In 2003, 19-year-old Stanford University student Elizabeth Holmes founded Theranos, a tech company that promised to revolutionize the healthcare industry through a device that could immediately deliver an array of diagnoses via a simple finger prick.

Of course, the revolution was all smoke and mirrors: Theranos failed to produce a viable working product, deceiving investors, regulators and partners for years, until collapsing in a sea of lawsuits and federal charges in 2018.

Investigations have revealed the truth behind the sham, uncovering the utilization of dangerous health practices and misleading data, but the big question remains: How did Holmes keep the charade going for so many years?

Holmes' mission inspired powerful backers

Certainly, the company's stated intent was a noble one: By replacing the uncomfortable needlework normally used for blood testing with a minimally invasive process, Theranos would make this aspect of healthcare quick, painless and inexpensive. That, in turn, would make people more likely to seek care when needed, and potentially cut down on mortality rates. Holmes often told the story of her beloved uncle dying from cancer, wrapping with an inspiring message about saving the ones we love.

With that sort of sales pitch, it's easy to see how Holmes reeled in wealthy investors like media mogul Rupert Murdoch and board members like former Secretary of State Henry Kissinger, an all-star roster that propped up the facade of legitimacy even as the walls were closing in.

Bill Clinton speaks as Elizabeth Holmes, founder and CEO of Theranos listens during the closing session of the Clinton Global Initiative 2015 on September 29, 2015 in New York City
Bill Clinton and Elizabeth Holmes during the closing session of the Clinton Global Initiative on September 29, 2015, in New York City
Photo: JP Yim/Getty Images

She captivated investors with her charisma

Recent media coverage has often focused on Holmes' creepier traits – the wide eyes that never blink, the surprisingly husky voice which may or may not be fake – while overlooking the charisma that propelled her to the forefront of the relentlessly competitive tech industry. In a 2014 New Yorker profile, Kissinger spoke of Holmes' "ethereal quality," while another distinguished board member, former Defense Secretary William J. Perry, lauded her "big heart."

Employees were particularly susceptible to her charms: Chief Design Architect Ana Arriola described her as "energetic" with a conviction that "really shines through," while company whistleblower Tyler Shultz recalled, "Elizabeth had this way of locking you in, and when she was talking to you, she made you feel like you were the most important person in her world right now and you were so important to achieving this vision that you were dedicated to."

Holmes idolized Steve Jobs and took a page from his playbook

With Steve Jobs emerging as the Silicon Valley big cheese during the formative years of Theranos, Holmes modeled her life and leadership style like the Apple CEO in a way that bordered on obsessive. Along with adopting Jobs' signature black turtleneck uniform, she stocked her company with former Apple staffers, used the same advertising agency as Apple and referred to her blood-testing product as "iPod of healthcare."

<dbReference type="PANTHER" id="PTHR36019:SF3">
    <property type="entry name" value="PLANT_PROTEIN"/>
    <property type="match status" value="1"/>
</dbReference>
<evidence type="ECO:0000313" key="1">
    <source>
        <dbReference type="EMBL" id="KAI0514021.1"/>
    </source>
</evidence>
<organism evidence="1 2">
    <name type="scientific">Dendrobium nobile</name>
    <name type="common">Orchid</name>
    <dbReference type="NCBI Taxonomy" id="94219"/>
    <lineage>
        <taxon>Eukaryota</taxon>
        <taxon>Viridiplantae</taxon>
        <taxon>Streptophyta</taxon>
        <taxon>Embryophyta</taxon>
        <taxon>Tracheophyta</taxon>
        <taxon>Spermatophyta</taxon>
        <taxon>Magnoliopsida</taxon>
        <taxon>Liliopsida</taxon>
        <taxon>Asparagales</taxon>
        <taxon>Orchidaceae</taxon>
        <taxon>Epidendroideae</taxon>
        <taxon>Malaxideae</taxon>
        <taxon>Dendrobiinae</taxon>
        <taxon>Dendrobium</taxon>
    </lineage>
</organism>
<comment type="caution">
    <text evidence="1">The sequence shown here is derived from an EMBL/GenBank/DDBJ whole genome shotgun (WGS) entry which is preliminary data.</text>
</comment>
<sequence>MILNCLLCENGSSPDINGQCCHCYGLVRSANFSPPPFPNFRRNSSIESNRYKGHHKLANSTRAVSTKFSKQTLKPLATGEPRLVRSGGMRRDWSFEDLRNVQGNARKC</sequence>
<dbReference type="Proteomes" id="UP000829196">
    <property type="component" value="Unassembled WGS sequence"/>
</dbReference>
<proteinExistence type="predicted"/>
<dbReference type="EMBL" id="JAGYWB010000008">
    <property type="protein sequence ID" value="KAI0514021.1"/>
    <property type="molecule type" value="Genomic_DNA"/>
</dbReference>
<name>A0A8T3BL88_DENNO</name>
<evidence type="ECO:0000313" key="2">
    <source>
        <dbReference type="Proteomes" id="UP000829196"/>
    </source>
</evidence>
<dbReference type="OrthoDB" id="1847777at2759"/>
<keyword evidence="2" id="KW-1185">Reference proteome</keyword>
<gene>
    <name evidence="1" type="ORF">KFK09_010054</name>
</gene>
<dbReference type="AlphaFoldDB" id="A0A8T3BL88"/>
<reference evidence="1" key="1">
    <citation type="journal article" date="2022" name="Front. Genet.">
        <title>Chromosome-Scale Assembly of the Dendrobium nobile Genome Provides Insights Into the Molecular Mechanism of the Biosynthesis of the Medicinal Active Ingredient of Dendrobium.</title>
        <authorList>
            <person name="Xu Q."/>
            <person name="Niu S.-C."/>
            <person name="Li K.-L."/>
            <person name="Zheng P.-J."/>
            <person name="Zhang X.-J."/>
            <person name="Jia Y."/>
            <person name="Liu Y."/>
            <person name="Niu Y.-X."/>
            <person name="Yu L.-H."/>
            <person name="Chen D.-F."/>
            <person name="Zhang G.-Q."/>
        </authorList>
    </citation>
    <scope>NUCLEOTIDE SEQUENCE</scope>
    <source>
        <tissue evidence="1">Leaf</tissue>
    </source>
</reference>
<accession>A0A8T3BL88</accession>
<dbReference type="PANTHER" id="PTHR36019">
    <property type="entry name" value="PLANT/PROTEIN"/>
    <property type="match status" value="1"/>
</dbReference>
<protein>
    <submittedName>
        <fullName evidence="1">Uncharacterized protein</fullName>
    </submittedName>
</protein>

In his 2018 book Bad Blood: Secrets and Lies in a Silicon Valley Startup, John Carreyrou described how Theranos employees recognized which chapter Holmes was reading in a biography of Jobs based on her management technique du jour. He also relayed the anecdote of how Holmes brought work to a standstill on the day her idol died in 2011, over efforts to find a suitable flag with which to honor him.

She fostered an atmosphere of secrecy and intimidation

Theranos infamously kept FDA regulators at arm's length by submitting testing results from other laboratories, not its own machines. But the secrecy also extended inward. From the very beginning, employees noted the constant turnover and how divisions were sequestered from one another instead of functioning in unison. Another whistleblower, Erika Cheung, recalled the "barriers" set up in the office lab, preventing workers from seeing the devices they were ostensibly creating.

Additionally, Holmes and her boyfriend, Theranos president and COO Sunny Balwari, carefully policed the company to keep dissenters in line. One prize pickup from Apple, Jobs' right-hand man Avie Tevanian, was pressured to resign from the board after questioning the many failed processes. And prior to quitting the company, Schultz wrote an email to Holmes that expressed his concerns, only to receive a threatening, insulting reply from Balwari.

Holmes kept her eye on the prize... and still does

Holmes continued to display a relentlessly upbeat persona over the final months of Theranos, which helped secure late-stage funding but also produced a distorted reality at the office. According to a February 2019 Vanity Fair article, Holmes would approach employees who had just testified before the SEC and engage them as if nothing was amiss. Symbolizing her optimism, she acquired a Siberian husky puppy and named him Balto, after a sled dog who once braved a hazardous trek across Alaska with an antitoxin to fight a diphtheria outbreak.

Even after the company dissolved and she was indicted on 11 counts of fraud, Holmes, who has pleaded not guilty, still believed in her heroic vision: When she was approached to appear in a documentary about her rise and fall, The Inventor: Out for Blood in Silicon Valley, she told producers that she was in the process of getting more funding, and suggested they come back when things were rolling again.